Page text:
Karl Zinsmeister

A conversation with The Brothers author Karl Zinsmeister (Part 2 of 2)

The former White House official and Philanthropy Roundtable vice president talks to Michael E. Hartmann and Daniel P. Schmidt about the Tappan brothers’ belief in the primary role of individual human beings to do what’s right and get things done, as well as how today’s alternative faith in the promise of technology is a serious challenge for any return to that primacy of people.

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John Fonte

A conversation with the Hudson Institute’s John Fonte (Part 2 of 2)

The historian, researcher, and teacher talks to Daniel P. Schmidt and Michael E. Hartmann about The Bradley Project on America’s National Identity in 2008, the risks of “conservative accommodationism”—including in philanthropy—and the need for conservatives to provide a genuine American narrative that stands as an alternative to progressivism’s false one.

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Revisiting Westminster before the fall of the Wall, and Sheptytsky before Schabowske

Forty years ago this week, President Ronald Reagan delivered his historic speech to the British Parliament at Westminster, during which he famously predicted that Marxism-Leninism would end up “on the ash heap of history.” Daniel P. Schmidt writes about the Westminster speech in the article that we republish below, which originally appeared here on November 18,… Continue reading Revisiting Westminster before the fall of the Wall, and Sheptytsky before Schabowske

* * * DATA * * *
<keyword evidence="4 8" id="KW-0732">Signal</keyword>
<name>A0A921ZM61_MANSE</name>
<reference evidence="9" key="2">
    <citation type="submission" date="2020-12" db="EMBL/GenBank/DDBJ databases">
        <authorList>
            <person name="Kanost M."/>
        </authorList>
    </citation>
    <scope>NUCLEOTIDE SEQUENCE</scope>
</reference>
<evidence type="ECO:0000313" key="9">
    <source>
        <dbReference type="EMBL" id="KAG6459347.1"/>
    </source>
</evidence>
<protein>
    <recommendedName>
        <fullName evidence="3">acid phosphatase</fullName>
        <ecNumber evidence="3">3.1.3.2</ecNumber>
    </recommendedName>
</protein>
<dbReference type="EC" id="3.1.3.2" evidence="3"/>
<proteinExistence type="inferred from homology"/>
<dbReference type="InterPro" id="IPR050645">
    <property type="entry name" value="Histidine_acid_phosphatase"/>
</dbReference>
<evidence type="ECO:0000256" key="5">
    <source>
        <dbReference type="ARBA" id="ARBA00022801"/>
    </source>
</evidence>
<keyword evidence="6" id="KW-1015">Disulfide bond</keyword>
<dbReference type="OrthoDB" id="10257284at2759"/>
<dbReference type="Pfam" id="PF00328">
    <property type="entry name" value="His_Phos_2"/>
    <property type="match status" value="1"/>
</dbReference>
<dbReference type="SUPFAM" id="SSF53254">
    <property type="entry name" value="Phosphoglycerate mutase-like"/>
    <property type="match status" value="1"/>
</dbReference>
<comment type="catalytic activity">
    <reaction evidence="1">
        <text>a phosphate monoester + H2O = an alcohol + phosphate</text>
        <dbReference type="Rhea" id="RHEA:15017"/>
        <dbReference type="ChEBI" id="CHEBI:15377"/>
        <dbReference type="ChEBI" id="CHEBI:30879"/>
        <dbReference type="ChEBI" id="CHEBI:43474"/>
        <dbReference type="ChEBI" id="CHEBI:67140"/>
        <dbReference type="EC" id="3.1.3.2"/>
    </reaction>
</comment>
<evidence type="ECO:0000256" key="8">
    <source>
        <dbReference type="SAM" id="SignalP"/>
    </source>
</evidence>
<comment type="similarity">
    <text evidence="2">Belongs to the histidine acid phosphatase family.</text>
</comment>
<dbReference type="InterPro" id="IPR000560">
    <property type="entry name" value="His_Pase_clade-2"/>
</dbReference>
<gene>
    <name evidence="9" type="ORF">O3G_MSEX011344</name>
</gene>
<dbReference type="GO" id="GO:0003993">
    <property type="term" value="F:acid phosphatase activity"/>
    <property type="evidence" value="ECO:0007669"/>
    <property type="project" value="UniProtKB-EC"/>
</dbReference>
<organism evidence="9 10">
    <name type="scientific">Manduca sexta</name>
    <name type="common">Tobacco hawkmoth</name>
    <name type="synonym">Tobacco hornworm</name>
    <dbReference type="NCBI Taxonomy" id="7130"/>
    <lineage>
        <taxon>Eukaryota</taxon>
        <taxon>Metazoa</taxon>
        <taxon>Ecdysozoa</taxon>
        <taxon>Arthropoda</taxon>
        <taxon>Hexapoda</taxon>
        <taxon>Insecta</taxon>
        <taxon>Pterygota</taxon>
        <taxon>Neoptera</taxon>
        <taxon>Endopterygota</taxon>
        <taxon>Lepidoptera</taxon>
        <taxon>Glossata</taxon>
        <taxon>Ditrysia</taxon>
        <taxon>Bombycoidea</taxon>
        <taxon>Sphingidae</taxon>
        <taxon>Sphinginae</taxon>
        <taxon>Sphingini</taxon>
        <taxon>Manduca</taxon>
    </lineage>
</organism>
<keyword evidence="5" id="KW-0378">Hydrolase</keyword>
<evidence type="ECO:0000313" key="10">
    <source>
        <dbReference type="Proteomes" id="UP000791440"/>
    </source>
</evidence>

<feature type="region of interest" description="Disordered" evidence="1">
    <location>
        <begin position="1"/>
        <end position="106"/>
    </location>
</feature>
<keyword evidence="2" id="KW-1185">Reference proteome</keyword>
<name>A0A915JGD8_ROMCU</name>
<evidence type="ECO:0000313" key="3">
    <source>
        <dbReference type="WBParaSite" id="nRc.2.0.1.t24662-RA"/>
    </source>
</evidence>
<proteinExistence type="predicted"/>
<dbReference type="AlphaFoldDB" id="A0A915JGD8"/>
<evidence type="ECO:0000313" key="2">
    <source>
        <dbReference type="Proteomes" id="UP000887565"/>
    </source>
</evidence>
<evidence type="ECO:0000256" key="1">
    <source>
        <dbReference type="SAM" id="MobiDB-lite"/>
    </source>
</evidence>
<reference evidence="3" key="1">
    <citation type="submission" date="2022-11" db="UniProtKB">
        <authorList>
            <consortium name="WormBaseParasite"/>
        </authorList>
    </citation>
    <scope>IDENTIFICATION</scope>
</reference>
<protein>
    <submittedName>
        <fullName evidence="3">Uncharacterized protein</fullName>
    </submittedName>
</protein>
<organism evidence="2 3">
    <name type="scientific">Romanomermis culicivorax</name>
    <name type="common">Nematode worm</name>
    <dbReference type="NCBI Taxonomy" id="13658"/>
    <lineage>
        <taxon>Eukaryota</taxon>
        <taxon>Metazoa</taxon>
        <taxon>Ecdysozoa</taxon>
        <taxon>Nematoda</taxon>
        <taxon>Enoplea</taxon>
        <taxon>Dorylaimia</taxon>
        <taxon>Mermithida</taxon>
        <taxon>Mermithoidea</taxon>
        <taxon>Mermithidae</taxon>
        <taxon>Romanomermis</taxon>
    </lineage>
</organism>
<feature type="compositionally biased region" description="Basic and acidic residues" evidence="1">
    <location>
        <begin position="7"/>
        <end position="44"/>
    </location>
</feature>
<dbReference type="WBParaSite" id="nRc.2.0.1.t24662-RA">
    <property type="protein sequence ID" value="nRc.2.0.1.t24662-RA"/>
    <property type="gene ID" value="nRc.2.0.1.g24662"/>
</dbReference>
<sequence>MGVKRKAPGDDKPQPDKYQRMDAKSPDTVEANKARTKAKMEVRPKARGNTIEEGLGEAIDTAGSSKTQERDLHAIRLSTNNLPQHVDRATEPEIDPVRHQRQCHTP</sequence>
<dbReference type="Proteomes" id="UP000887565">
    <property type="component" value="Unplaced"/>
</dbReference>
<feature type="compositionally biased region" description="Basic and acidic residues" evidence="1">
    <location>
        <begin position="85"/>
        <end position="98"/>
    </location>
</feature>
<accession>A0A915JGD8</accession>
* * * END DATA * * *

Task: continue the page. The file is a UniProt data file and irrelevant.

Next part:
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On centennial anniversary of John Paul II’s birth, remembering the American Catholic “lay letter” presaging his Centesimus annus encyclical

We have been here before: a debate about capitalism between clerics and capitalists occurred during preparation of a bishops’ pastoral letter on the economy in America almost four decades ago. The lay letter on the economy warrants serious re-examination, given the new debates into which its concepts should be re-introduced.

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In looking for truth, breezes over bushes

The U.S. Department of Education’s Institute for Education Sciences (IES) released new findings on the District of Columbia school-choice program. The “evaluation showed that students who received a voucher did 7.3 percentage points worse on math than students who didn’t, while reading scores were not significantly different for the two groups,” according to Frederick M.… Continue reading In looking for truth, breezes over bushes

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